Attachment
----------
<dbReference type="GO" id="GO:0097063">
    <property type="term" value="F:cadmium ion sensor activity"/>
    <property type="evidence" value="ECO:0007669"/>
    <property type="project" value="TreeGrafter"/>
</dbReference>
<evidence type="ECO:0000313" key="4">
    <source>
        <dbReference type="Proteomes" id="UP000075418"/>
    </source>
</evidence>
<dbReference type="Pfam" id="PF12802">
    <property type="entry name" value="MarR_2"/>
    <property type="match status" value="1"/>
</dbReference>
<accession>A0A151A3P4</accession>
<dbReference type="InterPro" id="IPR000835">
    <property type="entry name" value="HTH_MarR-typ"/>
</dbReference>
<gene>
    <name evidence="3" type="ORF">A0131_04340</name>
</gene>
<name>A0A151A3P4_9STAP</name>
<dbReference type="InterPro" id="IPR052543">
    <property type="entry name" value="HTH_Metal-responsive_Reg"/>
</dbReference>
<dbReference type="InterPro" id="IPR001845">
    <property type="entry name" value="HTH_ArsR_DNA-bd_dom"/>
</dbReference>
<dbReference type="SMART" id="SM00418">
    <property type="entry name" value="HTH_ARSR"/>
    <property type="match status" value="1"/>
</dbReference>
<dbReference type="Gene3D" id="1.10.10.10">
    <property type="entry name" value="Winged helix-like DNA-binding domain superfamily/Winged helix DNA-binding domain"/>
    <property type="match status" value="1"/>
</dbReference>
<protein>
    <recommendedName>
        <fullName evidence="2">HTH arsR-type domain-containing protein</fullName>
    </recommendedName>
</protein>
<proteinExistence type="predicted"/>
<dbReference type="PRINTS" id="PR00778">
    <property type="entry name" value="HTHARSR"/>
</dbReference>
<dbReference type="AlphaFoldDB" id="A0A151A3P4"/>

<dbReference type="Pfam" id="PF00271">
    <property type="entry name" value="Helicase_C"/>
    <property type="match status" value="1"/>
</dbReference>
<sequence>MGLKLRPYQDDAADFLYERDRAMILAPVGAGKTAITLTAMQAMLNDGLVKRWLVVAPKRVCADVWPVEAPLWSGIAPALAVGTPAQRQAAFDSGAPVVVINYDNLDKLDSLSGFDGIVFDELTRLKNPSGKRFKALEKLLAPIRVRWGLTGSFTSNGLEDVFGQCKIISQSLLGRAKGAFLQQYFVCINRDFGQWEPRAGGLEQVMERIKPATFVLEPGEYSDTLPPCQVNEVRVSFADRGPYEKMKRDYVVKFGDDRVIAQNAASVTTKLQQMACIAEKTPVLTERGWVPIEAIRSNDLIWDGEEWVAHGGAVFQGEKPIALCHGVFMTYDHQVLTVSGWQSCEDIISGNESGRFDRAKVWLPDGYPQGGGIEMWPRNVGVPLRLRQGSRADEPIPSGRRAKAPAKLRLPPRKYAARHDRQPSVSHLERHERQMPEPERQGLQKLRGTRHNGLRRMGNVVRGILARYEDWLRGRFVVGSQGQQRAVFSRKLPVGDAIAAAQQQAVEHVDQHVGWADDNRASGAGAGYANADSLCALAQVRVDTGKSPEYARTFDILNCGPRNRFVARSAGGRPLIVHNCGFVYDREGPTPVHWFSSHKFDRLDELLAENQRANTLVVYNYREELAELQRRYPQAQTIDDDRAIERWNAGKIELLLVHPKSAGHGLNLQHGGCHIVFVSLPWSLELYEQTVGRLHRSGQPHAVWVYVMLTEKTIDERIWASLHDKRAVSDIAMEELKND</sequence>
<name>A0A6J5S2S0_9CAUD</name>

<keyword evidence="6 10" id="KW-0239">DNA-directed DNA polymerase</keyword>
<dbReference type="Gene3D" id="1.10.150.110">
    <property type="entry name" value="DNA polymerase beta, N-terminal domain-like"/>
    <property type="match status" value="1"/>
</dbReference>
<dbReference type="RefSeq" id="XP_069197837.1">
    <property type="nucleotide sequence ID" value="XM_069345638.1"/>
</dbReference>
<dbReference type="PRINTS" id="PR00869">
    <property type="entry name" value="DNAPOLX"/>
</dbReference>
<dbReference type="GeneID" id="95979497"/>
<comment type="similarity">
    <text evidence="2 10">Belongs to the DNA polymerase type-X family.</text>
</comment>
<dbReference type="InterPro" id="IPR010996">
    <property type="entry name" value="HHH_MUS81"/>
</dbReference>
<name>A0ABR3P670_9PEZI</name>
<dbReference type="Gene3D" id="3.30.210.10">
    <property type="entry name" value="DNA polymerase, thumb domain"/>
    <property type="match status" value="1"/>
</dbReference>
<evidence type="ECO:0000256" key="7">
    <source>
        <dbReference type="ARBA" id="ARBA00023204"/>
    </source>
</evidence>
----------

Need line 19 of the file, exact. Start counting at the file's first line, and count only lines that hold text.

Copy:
<gene>